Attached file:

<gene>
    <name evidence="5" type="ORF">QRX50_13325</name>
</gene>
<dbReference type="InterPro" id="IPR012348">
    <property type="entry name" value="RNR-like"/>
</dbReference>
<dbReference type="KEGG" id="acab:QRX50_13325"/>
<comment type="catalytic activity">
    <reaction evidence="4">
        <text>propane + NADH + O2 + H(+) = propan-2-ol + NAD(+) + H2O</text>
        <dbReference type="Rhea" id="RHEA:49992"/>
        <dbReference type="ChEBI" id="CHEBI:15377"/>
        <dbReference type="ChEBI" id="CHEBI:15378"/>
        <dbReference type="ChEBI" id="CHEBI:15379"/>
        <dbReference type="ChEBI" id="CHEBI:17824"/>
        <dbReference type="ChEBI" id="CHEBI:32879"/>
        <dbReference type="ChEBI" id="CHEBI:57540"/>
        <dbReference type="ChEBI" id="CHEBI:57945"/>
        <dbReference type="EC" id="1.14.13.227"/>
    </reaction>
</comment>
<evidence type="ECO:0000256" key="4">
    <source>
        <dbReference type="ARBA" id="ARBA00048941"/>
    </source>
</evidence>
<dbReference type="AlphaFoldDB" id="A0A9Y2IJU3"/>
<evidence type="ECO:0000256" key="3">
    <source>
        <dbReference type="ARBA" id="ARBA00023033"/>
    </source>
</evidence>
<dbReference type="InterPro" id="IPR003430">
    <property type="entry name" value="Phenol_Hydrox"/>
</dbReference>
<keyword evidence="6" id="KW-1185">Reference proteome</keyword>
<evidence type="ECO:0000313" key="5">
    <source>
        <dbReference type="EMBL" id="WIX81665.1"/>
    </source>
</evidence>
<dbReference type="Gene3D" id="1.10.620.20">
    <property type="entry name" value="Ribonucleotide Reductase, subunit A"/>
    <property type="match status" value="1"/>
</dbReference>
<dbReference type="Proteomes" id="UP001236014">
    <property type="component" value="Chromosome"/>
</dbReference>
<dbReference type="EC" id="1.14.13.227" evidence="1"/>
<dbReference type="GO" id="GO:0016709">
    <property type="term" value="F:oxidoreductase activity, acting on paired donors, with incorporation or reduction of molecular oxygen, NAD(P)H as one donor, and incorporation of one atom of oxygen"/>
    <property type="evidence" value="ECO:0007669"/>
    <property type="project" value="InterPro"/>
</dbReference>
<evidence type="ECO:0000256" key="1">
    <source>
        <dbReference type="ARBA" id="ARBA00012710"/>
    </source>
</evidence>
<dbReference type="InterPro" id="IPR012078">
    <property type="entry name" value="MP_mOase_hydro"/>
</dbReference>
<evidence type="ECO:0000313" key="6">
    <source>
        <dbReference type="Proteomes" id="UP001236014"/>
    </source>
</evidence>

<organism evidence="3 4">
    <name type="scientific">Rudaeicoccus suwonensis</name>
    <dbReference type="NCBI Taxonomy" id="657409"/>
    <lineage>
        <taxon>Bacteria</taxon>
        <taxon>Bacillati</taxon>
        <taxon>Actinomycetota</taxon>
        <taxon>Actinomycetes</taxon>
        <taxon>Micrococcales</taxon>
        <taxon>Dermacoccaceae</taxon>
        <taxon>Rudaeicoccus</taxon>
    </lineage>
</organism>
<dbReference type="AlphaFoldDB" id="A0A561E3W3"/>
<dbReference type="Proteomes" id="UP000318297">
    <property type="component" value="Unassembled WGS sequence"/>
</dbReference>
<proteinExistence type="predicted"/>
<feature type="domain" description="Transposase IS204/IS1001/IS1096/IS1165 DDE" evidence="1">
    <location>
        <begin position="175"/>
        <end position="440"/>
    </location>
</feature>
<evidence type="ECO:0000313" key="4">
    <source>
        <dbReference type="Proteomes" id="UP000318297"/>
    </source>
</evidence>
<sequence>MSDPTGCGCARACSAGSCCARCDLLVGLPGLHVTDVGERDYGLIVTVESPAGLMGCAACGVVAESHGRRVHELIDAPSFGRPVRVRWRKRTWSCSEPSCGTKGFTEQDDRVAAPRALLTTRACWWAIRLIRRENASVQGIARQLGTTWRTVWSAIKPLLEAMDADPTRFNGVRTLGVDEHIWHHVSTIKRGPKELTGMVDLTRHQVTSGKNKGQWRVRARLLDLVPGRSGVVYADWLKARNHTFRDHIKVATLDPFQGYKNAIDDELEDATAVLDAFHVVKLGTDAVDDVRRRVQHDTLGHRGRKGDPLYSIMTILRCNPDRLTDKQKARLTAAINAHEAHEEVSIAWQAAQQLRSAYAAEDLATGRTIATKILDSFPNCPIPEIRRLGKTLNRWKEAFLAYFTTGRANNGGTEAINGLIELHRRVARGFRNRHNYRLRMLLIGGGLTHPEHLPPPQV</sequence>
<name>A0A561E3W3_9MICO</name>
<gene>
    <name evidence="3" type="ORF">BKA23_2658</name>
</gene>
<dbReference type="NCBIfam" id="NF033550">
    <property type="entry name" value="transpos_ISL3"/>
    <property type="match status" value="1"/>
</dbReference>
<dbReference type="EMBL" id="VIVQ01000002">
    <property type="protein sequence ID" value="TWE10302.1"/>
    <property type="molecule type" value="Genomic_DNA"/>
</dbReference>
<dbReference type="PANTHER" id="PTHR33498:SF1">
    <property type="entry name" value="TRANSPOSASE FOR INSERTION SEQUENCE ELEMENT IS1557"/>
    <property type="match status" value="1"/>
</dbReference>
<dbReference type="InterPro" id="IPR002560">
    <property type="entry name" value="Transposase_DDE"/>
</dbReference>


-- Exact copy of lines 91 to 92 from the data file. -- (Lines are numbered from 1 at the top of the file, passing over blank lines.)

</feature>
<evidence type="ECO:0000313" key="4">